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© Computeam ltd 2015 The Maya were the only civilization in the Americas to develop a complete writing system, and only one of five in the world to develop writing with proper sentences and grammar. Their hieroglyphic script (800 glyphs, half of them deciphered) can be seen on carved stone stelae, door lintels and on painted murals and ceramics. Glyphs Maya Writing Codex Writing was often written in a codex or codices; folding books of bark paper, bound with jaguar skin. The Spanish invaders burned almost all of them; only four are known to have survived and these are from the Postclassic period. The surviving books are mostly “almanacs” or calendars. Writing concerned the calendar and life histories of rulers, such as their birth, death, marriage, warfare and conquest. The Maya writing system is logosyllabic, which means that some signs show meaning and some signs represent sounds. Glyphs were usually read from left to right and top to bottom in paired columns. To hear how to say Copán point your device here! An extract from the Dresden codex. Tap the object to see the codex open up. At the Maya site of Copán is a stairway of 62 steps, each 10 m wide, which contain over 2,200 individual glyphs. This is the longest of all Maya hieroglyphic texts, and describes the major rulers of the Copán dynasty. Copán A stela from Tikal, inscribed with glyphs www.maya.lgfl.org.uk | www.mayaarchaeologist.co.uk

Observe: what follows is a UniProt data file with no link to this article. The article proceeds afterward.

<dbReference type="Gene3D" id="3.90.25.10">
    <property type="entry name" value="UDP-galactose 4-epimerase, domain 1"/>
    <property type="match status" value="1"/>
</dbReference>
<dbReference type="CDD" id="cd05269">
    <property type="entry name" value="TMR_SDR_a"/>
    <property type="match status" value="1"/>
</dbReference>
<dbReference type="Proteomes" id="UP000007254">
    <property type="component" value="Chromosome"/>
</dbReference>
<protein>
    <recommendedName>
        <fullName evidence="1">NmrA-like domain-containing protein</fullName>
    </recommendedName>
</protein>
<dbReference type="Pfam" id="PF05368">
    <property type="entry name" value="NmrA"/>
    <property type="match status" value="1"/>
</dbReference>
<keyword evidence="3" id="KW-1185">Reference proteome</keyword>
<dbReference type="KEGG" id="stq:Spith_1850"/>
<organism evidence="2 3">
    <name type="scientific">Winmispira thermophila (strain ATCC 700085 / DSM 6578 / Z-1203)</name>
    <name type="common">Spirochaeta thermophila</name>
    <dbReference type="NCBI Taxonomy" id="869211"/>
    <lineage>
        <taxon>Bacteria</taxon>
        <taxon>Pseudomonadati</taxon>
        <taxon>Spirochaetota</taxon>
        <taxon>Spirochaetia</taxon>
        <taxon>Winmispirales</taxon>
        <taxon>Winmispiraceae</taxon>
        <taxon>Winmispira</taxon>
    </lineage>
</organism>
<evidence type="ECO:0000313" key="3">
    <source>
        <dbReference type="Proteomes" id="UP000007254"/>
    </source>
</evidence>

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© Computeam ltd 2015
The Maya were the only civilization in the Americas to develop a complete writing system, and only one of ve in the world to develop writing with proper sentences and grammar. Their hieroglyphic script (800 glyphs, half of them deciphered) can be seen on carved stone stelae, door lintels and on painted murals and ceramics.
Glyphs
Maya Writing
Codex Writing was often written in a codex or codices; folding books of bark paper, bound with jaguar skin. The Spanish invaders burned almost all of them; only four are known to have survived and these are from the Postclassic period. The surviving books are mostly “almanacs” or calendars.
Writing concerned the calendar and life histories of rulers, such as their birth, death, marriage, warfare and conquest. The Maya writing system is logosyllabic, which means that some signs show meaning and some
signs represent sounds. Glyphs were usually read from left to right and top to bottom in paired columns.
To hear how to say Copán point your device here!
An extract from the Dresden codex. Tap the object to see the codex open up.
At the Maya site of Copán is a stairway of 62 steps, each 10 m wide, which contain over 2,200 individual glyphs. This is the longest of all Maya hieroglyphic texts, and describes the major rulers of the Copán dynasty.
Copán
www.maya.lgfl.org.uk | www.mayaarchaeologist.co.uk
© Computeam ltd 2015
Point your device at the glyphs below to translate them into English
Glyph Translator
www.maya.lgfl.org.uk | www.mayaarchaeologist.co.uk